John Holmes (poet)

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John Holmes (January 6, 1904 – June 22, 1962), born John Albert Holmes Jr., was a poet and critic.[1][2][3] He was born in Somerville, Massachusetts, and both attended and taught at Tufts University where he was a professor of literature and modern poetry for 28 years. He wrote several volumes of poetry and the lyrics to several Unitarian Universalist hymns.,[4] including "The People's Peace". He taught Anne Sexton.

Early years[edit]

Holmes was born in Somerville, Massachusetts, son of John A. Holmes, Sr. and Mary Florence (Murdock) Holmes. His father was an engineer who specialized in building dams and bridges. John attended Somerville public schools.[1] Holmes’ early adulthood was marred by his struggle with alcoholism and the nightmarish end to his first marriage when his wife slit her wrists and bled to death over his papers.[5]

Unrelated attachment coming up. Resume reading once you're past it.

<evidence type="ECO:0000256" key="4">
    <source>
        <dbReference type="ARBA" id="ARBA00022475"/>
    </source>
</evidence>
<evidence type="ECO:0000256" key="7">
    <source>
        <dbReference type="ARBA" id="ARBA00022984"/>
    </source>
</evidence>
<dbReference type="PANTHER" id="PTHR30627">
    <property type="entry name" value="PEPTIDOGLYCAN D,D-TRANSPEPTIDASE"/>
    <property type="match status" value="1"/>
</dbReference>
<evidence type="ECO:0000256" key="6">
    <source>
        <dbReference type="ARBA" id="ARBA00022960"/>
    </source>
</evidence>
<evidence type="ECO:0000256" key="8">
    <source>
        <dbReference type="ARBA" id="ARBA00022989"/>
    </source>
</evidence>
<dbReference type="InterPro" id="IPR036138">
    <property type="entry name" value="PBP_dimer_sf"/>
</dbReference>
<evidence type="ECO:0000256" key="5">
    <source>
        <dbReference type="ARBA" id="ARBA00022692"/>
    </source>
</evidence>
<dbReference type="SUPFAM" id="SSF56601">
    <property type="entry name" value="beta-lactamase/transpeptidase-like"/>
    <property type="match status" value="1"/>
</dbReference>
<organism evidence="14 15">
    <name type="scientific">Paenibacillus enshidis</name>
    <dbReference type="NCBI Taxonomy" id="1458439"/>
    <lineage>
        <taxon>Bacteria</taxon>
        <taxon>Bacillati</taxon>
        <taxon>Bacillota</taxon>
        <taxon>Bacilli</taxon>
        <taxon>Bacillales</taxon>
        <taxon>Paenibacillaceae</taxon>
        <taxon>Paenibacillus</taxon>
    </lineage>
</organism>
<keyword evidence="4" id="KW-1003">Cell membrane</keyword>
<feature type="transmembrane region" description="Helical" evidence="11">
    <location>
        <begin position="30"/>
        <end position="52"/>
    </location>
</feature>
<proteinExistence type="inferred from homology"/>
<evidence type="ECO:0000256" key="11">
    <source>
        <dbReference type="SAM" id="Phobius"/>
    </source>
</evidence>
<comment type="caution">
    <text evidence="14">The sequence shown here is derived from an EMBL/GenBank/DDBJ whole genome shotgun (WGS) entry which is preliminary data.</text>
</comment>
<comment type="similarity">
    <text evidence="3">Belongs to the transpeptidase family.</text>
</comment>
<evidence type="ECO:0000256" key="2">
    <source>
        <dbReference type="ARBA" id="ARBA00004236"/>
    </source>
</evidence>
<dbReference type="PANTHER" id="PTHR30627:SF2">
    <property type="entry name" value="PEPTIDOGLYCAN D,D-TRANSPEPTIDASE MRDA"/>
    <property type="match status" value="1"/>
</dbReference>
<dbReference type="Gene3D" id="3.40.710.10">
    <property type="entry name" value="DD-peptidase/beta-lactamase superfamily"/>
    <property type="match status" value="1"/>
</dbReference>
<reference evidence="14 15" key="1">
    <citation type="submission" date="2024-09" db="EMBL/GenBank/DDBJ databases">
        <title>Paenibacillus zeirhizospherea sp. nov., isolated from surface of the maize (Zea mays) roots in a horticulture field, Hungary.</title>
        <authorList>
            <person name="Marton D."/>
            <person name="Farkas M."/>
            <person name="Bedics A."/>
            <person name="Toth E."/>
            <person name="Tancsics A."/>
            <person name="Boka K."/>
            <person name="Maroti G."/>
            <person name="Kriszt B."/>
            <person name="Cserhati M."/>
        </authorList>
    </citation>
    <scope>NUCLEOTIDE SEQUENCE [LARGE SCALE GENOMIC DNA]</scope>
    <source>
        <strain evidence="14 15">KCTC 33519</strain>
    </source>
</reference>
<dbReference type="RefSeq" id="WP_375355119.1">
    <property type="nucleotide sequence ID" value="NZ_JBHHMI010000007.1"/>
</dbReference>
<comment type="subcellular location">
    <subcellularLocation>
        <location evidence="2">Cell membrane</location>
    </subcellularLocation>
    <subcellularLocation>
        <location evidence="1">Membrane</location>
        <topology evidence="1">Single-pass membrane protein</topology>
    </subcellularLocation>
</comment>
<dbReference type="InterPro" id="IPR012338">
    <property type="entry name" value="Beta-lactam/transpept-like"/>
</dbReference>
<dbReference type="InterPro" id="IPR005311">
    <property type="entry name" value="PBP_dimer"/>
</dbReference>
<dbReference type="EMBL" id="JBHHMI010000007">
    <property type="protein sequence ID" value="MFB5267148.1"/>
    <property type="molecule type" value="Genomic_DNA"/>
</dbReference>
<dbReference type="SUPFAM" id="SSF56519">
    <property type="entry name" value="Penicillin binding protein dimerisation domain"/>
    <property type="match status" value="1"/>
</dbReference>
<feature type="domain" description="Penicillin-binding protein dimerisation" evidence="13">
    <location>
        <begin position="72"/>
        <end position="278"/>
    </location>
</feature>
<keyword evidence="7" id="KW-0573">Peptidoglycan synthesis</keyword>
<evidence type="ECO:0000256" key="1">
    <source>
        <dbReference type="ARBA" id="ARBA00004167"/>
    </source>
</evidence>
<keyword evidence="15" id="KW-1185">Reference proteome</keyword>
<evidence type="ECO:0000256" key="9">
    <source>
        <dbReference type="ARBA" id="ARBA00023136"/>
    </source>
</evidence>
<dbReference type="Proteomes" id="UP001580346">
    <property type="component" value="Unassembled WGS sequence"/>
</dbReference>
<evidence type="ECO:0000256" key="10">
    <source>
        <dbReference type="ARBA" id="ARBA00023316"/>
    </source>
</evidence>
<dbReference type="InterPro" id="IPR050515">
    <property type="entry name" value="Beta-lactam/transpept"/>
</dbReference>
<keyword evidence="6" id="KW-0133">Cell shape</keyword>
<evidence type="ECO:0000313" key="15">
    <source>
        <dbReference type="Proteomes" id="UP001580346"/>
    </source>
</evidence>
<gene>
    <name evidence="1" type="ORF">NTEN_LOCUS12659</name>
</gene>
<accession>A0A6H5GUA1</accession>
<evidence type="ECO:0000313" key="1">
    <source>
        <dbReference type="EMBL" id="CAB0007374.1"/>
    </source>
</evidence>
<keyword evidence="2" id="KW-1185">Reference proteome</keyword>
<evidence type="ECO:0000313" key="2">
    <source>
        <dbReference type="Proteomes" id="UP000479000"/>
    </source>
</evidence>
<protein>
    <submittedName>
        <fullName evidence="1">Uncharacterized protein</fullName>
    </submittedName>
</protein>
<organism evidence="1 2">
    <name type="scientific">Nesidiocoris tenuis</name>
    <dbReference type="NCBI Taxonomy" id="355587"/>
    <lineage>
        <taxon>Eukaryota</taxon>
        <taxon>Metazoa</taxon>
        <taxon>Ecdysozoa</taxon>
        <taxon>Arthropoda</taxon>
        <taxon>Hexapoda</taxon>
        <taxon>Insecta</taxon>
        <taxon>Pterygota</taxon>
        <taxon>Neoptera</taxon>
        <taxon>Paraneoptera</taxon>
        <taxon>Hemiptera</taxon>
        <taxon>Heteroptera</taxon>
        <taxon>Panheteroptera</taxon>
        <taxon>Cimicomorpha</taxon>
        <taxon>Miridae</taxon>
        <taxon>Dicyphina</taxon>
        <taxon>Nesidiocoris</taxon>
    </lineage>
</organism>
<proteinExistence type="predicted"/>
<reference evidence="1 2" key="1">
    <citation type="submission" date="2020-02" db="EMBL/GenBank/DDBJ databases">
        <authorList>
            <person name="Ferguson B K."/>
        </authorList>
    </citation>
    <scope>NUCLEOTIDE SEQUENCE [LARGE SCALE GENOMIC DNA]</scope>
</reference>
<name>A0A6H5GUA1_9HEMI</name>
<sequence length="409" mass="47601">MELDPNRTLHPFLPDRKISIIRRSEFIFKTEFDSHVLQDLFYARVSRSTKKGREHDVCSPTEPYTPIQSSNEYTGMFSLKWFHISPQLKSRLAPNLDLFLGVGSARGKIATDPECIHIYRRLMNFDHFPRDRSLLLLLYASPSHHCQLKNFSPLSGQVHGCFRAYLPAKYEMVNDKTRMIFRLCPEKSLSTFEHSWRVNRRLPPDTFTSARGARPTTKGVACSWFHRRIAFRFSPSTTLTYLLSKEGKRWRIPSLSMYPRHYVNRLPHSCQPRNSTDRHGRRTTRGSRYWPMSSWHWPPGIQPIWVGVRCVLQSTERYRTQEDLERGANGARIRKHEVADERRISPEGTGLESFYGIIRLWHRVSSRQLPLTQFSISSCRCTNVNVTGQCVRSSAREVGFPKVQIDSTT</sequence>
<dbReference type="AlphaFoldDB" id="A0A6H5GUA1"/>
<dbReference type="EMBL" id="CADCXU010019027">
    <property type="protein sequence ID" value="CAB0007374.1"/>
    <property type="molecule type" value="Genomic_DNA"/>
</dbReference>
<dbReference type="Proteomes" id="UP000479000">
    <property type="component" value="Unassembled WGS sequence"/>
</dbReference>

Professional life[edit]

In 1934 he became an instructor at Tufts. He worked there the rest of his life, rising to full professor in 1960. Holmes's students admired him. "When he taught," wrote Jerome Barron, "something magical happened. He made you want to write and understand poetry. He didn't lecture; he encouraged. Simplicity, and writing that went from the inside out, this is what he was after."

His works[edit]

Holmes wrote several volumes of poetry:[4]

Along the Row (1929)

Address to the Living (1937)

Fair Warning (1939)

The Poet's Word (1939)

Map of my Country (1943)

Little Treasury of Love Poems (1950)

The Double Root (1950)

The Symbols (1955)

Writing poetry (1960)

The Fortune Teller (1961)

References[edit]

External links[edit]